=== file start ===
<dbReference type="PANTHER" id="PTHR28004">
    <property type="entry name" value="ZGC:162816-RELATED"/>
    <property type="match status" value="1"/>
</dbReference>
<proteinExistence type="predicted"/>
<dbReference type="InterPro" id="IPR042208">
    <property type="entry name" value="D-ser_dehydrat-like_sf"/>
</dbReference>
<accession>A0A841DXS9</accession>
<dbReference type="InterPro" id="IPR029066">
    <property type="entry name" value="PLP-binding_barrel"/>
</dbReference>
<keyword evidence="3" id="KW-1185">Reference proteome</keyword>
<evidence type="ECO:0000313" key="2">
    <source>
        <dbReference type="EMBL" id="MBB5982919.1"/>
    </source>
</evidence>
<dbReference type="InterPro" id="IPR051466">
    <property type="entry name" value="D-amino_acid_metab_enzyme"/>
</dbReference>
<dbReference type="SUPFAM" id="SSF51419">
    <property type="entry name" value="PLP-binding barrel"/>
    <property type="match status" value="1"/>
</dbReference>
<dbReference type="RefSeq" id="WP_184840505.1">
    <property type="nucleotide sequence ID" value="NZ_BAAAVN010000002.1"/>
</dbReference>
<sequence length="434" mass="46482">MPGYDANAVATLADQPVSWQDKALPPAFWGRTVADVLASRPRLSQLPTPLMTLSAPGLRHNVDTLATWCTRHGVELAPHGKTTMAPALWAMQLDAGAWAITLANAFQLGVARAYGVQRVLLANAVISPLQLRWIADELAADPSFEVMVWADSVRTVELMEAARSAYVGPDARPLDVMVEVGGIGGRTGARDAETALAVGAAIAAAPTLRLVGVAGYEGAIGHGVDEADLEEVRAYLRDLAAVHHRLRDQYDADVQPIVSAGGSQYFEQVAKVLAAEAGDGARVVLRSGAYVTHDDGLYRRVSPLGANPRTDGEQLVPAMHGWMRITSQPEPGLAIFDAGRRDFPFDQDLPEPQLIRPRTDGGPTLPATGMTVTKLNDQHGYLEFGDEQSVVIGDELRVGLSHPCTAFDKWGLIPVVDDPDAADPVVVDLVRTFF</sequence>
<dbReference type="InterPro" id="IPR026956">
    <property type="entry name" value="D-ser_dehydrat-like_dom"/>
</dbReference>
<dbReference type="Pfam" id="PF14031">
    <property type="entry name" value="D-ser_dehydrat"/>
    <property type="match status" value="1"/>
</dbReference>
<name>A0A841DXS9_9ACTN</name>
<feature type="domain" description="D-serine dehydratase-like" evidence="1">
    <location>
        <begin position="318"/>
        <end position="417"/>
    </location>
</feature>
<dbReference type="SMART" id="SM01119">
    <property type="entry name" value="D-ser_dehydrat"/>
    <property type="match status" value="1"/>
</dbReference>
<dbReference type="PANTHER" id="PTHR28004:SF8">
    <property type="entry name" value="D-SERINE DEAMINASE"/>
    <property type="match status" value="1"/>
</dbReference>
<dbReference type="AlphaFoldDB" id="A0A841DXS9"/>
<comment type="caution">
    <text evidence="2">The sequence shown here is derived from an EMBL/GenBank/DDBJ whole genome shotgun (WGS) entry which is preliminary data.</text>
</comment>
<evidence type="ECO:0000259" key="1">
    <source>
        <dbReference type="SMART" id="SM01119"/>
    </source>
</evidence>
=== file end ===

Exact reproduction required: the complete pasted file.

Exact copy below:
<dbReference type="PANTHER" id="PTHR28004">
    <property type="entry name" value="ZGC:162816-RELATED"/>
    <property type="match status" value="1"/>
</dbReference>
<proteinExistence type="predicted"/>
<dbReference type="InterPro" id="IPR042208">
    <property type="entry name" value="D-ser_dehydrat-like_sf"/>
</dbReference>
<accession>A0A841DXS9</accession>
<dbReference type="InterPro" id="IPR029066">
    <property type="entry name" value="PLP-binding_barrel"/>
</dbReference>
<keyword evidence="3" id="KW-1185">Reference proteome</keyword>
<evidence type="ECO:0000313" key="2">
    <source>
        <dbReference type="EMBL" id="MBB5982919.1"/>
    </source>
</evidence>
<dbReference type="InterPro" id="IPR051466">
    <property type="entry name" value="D-amino_acid_metab_enzyme"/>
</dbReference>
<dbReference type="SUPFAM" id="SSF51419">
    <property type="entry name" value="PLP-binding barrel"/>
    <property type="match status" value="1"/>
</dbReference>
<dbReference type="RefSeq" id="WP_184840505.1">
    <property type="nucleotide sequence ID" value="NZ_BAAAVN010000002.1"/>
</dbReference>
<sequence length="434" mass="46482">MPGYDANAVATLADQPVSWQDKALPPAFWGRTVADVLASRPRLSQLPTPLMTLSAPGLRHNVDTLATWCTRHGVELAPHGKTTMAPALWAMQLDAGAWAITLANAFQLGVARAYGVQRVLLANAVISPLQLRWIADELAADPSFEVMVWADSVRTVELMEAARSAYVGPDARPLDVMVEVGGIGGRTGARDAETALAVGAAIAAAPTLRLVGVAGYEGAIGHGVDEADLEEVRAYLRDLAAVHHRLRDQYDADVQPIVSAGGSQYFEQVAKVLAAEAGDGARVVLRSGAYVTHDDGLYRRVSPLGANPRTDGEQLVPAMHGWMRITSQPEPGLAIFDAGRRDFPFDQDLPEPQLIRPRTDGGPTLPATGMTVTKLNDQHGYLEFGDEQSVVIGDELRVGLSHPCTAFDKWGLIPVVDDPDAADPVVVDLVRTFF</sequence>
<dbReference type="InterPro" id="IPR026956">
    <property type="entry name" value="D-ser_dehydrat-like_dom"/>
</dbReference>
<dbReference type="Pfam" id="PF14031">
    <property type="entry name" value="D-ser_dehydrat"/>
    <property type="match status" value="1"/>
</dbReference>
<name>A0A841DXS9_9ACTN</name>
<feature type="domain" description="D-serine dehydratase-like" evidence="1">
    <location>
        <begin position="318"/>
        <end position="417"/>
    </location>
</feature>
<dbReference type="SMART" id="SM01119">
    <property type="entry name" value="D-ser_dehydrat"/>
    <property type="match status" value="1"/>
</dbReference>
<dbReference type="PANTHER" id="PTHR28004:SF8">
    <property type="entry name" value="D-SERINE DEAMINASE"/>
    <property type="match status" value="1"/>
</dbReference>
<dbReference type="AlphaFoldDB" id="A0A841DXS9"/>
<comment type="caution">
    <text evidence="2">The sequence shown here is derived from an EMBL/GenBank/DDBJ whole genome shotgun (WGS) entry which is preliminary data.</text>
</comment>
<evidence type="ECO:0000259" key="1">
    <source>
        <dbReference type="SMART" id="SM01119"/>
    </source>
</evidence>